For some LGBTQ+ kids, middle school and high school aren’t just your average hellscapes. Apart from the usual struggles of teenagerdom like dealing with puberty, first crushes, and keeping grades up, many teens who identify as queer have to deal with victimization from their own classmates, who are often as under-informed about sex education and sexuality as themselves. It’s this lack of education, mixed with the usual teenage vindictiveness, that can create a living hell for some queer teens, who fear attending class due to the constant threat of physical or emotional harm.
The problem of teen bullying targeted toward sexual minorities isn’t going away anytime soon, according to experts. In fact, it keeps growing. A report from late 2016 from the Gay, Lesbian and Straight Education Network shows that LGBTQ+ peer bullying in schools has been on the upswing since the ‘90s. So how do we fix it? How do we turn schools into atmospheres where bullied queer kids can feel safe to attend class each day?
Kognito, a health simulation company based in New York, has been hard at work developing new software for just these types of situations. Only it’s not a program for teens. It’s a resource for educators who see the abuse happening and feel too helpless to stop it.
Step In, Speak Up! is an interactive role-play program designed for educators who want to get better at stopping LGBTQ+ teen bullying in its tracks. The software guides educators through common scenarios, coaching them and giving them the understanding they need to approach sensitive bullying-related situations with care. And it’s not just for LGBTQ+ targeted bullying, either. Kognito’s new technology is designed to help adults get better at de-escalating school bullying of any kind. Though the bullying epidemic in this country is a long way from being solved, programs like these are a step in the right direction.
We spoke with Jennifer Spiegler, SVP of Strategic Partnerships at Kognito, to give us a bit more insight into how Step In, Speak Up! is already helping L.A.’s educators rise to the challenge.
THE PRIDE: How did this concept come about?
Jennifer Spiegler: Kognito launched its first simulation for K12 educators about mental health and suicide prevention in the fall of 2010, the same fall that saw the tragic suicide deaths of Tyler Clementi and several other LGBTQ+ teens across the country. So the idea for a simulation that educated middle and high school personnel specifically about the challenges faced by LGBTQ+ teens really came directly from the heartbreak of those deaths.
What were some of the focal points creators wanted to use in speaking to young people through the program?
Step In, Speak Up! is a 30-minute online learning experience for middle and high school personnel. We wanted to be sure that these adults understand and have empathy for the experiences of students who are bullied or harassed and that they felt empowered and confident to take action when needed. The actions can be simple, like curtailing the use of biased language every time they hear it or checking in with a student who has been harassed to make sure they are ok.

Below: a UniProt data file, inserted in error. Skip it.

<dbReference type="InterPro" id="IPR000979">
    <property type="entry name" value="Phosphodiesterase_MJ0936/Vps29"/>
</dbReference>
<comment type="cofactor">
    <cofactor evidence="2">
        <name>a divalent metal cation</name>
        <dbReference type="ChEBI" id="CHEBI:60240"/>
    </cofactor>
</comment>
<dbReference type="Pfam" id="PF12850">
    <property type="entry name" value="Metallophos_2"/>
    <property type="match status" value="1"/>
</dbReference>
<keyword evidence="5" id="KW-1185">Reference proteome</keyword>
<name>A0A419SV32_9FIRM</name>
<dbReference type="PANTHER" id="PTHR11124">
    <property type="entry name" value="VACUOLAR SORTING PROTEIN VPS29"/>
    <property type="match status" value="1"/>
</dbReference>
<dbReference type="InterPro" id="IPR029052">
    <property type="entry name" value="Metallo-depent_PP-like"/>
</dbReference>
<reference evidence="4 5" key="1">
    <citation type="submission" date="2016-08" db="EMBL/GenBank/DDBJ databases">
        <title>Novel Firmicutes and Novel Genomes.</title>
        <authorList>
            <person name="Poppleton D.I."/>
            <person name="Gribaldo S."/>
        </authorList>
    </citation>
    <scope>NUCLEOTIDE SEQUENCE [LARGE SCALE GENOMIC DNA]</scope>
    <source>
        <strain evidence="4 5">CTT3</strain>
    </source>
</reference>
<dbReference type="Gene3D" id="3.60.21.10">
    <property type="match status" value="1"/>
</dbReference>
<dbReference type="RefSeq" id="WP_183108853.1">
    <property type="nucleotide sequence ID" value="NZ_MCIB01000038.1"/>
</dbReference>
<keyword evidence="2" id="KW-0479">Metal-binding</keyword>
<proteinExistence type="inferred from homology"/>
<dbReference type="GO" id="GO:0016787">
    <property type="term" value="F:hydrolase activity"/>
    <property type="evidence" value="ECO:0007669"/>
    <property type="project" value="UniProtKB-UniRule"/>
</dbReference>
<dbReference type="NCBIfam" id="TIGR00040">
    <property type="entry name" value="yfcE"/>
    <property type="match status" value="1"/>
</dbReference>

Was this program influenced by any of the other anti-bullying programs and technologies out there?
In fact, our conversation platform is something we had developed and iterated on for several years, and the programs we were developing were gaining traction with educators in both K12 and higher ed. Then we had a great group of experts, educators and youth who were really the subject matter expert panel. Youth from LGBTQ+ community centers who shared their experience were probably the best subject matter experts we could have hoped for.
Does the program take into account other issues (bullying for reasons not related to LGBTQ+ identity, etc.)
Yes. For example, one of the virtual student coaches in the program, Dani, talks about being teased about her weight. So, yes, it does aim to generalize somewhat around the reasons someone is bullied, but there is a lot of content that is specific to LGBTQ youth, so it provides education to someone who may not already know (or know they know) someone who identifies as LGBTQ+.
What does the program’s implementation look like?
Usually, a school or school district will decide to use Step In, Speak Up! as part of their professional development programming for teachers and staff. In California, for example, there is new legislation for schools about suicide prevention, AB2246, that specifically calls for addressing the needs of LGBTQ+ youth. So many districts in California are adopting Step In, Speak Up! as part of their AB2246 response.
How will the program be used in different parts of the country?
The program has already been used across the country – from Virginia to Hawaii – to train over 10,000 teachers and school staff. That’s an amazing number of adults who are better prepared to support LGBTQ+ youth. Locally, Los Angeles Unified School District’s Health Education Unit is using Step In, Speak Up! With school staff to improve their skills and have more tools to deal with all of their students and affirm them all.
What’s next for the Kognito team?
A set of similar LGBTQ-focused simulations are already in use at many of the California Community Colleges. As for what’s next: workplace simulations around LGBTQ+ and Transgender issues for county government and a major healthcare provider. Stay tuned.